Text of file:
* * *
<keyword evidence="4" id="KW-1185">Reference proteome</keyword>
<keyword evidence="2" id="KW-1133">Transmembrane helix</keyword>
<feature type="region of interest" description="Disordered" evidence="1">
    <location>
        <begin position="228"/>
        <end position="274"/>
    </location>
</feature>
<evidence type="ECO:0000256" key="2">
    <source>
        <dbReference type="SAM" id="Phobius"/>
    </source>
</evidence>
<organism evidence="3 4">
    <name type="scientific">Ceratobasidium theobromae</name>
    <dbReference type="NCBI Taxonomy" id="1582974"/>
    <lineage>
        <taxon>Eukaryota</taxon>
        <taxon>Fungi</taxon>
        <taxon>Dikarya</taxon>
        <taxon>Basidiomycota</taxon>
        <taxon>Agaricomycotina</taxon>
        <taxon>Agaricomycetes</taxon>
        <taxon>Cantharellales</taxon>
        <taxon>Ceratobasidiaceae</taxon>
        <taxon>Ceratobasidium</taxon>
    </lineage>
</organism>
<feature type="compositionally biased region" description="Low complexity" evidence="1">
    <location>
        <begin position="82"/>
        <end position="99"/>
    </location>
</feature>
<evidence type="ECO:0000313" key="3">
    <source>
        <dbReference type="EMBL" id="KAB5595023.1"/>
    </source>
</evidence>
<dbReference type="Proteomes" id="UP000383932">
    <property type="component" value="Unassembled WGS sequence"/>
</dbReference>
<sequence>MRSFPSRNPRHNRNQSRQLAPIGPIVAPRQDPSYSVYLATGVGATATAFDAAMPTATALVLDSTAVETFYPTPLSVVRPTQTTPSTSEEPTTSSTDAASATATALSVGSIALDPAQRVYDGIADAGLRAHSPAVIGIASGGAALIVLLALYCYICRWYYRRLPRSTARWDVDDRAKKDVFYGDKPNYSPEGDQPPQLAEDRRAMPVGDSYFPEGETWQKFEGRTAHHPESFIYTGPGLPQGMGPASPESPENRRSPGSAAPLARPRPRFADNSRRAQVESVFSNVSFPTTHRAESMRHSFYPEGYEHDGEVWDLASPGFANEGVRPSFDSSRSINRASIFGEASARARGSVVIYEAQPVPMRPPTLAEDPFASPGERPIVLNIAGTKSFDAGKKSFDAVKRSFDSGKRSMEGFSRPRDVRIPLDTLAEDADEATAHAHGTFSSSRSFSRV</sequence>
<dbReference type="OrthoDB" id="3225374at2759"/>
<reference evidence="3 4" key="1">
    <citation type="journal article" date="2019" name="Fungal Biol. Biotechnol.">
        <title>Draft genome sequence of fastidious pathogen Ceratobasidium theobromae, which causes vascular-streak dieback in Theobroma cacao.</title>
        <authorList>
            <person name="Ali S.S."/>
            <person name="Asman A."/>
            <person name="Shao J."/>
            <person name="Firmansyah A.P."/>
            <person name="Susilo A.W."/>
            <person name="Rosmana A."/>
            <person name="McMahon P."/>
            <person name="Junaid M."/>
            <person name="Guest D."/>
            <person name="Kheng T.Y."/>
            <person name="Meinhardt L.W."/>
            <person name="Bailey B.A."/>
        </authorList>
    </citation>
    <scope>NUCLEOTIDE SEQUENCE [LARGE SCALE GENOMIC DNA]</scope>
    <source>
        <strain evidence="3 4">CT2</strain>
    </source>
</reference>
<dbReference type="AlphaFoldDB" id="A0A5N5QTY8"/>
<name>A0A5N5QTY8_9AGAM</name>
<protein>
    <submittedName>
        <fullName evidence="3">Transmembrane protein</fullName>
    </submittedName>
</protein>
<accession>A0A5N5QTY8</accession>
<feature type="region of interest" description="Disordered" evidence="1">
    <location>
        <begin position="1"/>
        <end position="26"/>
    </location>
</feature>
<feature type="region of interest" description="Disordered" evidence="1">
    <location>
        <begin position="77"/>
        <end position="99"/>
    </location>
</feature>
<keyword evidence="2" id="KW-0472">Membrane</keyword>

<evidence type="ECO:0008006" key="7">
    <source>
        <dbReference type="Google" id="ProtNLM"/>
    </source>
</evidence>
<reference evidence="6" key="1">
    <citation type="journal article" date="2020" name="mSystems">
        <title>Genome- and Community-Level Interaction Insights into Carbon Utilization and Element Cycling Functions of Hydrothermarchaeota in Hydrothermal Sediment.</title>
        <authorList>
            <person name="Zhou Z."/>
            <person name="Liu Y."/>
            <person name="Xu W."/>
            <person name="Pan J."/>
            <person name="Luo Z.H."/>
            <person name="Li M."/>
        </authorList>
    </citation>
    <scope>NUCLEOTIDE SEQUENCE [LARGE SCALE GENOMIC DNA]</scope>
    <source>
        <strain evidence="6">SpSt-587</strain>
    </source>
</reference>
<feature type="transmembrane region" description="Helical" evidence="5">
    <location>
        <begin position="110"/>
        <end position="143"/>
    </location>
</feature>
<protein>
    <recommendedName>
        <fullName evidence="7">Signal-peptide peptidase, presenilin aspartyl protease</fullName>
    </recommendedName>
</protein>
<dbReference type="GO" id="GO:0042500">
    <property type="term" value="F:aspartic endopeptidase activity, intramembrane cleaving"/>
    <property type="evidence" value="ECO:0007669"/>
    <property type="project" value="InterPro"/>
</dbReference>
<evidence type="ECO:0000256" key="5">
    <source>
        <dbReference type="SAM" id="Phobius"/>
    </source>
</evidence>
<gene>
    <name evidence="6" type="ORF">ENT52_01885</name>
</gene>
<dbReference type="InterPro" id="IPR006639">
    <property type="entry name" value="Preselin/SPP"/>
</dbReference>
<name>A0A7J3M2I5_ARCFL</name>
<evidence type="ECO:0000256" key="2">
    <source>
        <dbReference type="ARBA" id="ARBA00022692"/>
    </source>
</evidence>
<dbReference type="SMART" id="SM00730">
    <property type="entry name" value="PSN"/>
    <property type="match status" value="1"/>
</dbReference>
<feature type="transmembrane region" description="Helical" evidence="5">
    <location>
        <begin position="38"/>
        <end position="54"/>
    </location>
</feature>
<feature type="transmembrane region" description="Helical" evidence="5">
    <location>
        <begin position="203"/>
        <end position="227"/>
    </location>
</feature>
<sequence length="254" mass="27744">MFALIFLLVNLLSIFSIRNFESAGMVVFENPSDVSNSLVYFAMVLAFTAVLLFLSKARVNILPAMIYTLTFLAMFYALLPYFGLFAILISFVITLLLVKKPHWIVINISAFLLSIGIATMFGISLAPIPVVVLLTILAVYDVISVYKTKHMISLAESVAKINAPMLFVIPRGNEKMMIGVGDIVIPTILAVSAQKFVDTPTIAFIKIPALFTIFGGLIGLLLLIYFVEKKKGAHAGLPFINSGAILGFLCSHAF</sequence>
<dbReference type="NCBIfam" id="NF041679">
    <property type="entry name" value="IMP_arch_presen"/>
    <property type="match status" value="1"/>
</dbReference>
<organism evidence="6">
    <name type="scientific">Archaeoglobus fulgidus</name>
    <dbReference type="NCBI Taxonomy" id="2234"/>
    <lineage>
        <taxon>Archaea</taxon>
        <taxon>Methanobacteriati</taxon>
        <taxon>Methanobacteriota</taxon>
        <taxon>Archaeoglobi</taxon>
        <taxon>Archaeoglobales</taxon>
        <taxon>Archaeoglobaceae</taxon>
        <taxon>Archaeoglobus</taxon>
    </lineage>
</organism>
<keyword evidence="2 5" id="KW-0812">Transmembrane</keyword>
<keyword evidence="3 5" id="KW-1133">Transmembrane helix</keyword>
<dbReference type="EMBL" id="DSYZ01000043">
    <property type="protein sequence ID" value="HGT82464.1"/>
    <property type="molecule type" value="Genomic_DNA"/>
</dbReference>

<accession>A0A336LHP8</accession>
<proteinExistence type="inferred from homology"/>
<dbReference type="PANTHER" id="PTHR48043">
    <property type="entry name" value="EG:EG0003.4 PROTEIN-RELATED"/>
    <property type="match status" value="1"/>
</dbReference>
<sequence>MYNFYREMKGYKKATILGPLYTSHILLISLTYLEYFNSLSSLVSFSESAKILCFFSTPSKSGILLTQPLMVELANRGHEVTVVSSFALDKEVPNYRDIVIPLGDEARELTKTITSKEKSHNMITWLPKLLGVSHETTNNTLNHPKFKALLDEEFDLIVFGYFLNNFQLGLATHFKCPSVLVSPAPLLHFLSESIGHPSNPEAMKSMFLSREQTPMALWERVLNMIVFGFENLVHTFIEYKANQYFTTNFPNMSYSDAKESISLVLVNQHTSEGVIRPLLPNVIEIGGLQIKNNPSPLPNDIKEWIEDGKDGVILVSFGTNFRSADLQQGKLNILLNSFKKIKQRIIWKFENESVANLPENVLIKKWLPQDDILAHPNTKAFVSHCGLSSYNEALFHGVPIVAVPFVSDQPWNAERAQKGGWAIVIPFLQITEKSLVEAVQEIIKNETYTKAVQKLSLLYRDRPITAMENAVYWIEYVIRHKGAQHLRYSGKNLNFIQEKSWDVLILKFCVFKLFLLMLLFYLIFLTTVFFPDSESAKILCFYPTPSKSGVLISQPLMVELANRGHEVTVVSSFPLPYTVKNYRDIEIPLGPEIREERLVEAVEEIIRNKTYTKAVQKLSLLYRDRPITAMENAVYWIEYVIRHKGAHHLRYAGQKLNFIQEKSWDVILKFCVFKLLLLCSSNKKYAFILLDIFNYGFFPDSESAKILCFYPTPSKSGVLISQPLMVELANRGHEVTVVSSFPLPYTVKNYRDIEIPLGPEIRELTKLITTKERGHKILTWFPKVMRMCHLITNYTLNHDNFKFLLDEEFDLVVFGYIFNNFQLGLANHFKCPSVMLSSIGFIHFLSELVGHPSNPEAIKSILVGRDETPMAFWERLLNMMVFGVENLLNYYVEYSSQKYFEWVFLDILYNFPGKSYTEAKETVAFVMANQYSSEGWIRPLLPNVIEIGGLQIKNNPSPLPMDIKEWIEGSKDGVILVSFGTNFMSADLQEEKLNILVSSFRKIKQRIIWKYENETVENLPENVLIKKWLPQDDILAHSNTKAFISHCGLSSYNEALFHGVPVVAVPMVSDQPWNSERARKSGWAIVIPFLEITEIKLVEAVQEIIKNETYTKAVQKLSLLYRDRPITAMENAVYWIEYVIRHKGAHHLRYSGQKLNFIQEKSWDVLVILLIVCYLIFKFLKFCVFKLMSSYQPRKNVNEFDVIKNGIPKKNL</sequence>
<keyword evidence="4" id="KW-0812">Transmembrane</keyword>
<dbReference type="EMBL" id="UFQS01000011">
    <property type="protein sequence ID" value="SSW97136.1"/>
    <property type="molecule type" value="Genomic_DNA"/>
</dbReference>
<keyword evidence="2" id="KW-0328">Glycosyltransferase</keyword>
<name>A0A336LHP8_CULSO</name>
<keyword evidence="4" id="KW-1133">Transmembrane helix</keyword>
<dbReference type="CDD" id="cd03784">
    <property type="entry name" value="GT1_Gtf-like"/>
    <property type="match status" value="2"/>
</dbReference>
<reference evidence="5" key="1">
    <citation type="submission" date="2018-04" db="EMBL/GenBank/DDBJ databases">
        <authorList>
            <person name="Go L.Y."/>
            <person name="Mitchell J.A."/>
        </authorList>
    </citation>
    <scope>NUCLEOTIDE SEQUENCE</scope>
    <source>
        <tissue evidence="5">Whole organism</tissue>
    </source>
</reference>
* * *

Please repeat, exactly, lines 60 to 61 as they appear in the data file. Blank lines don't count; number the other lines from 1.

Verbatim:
            <person name="Bailey B.A."/>
        </authorList>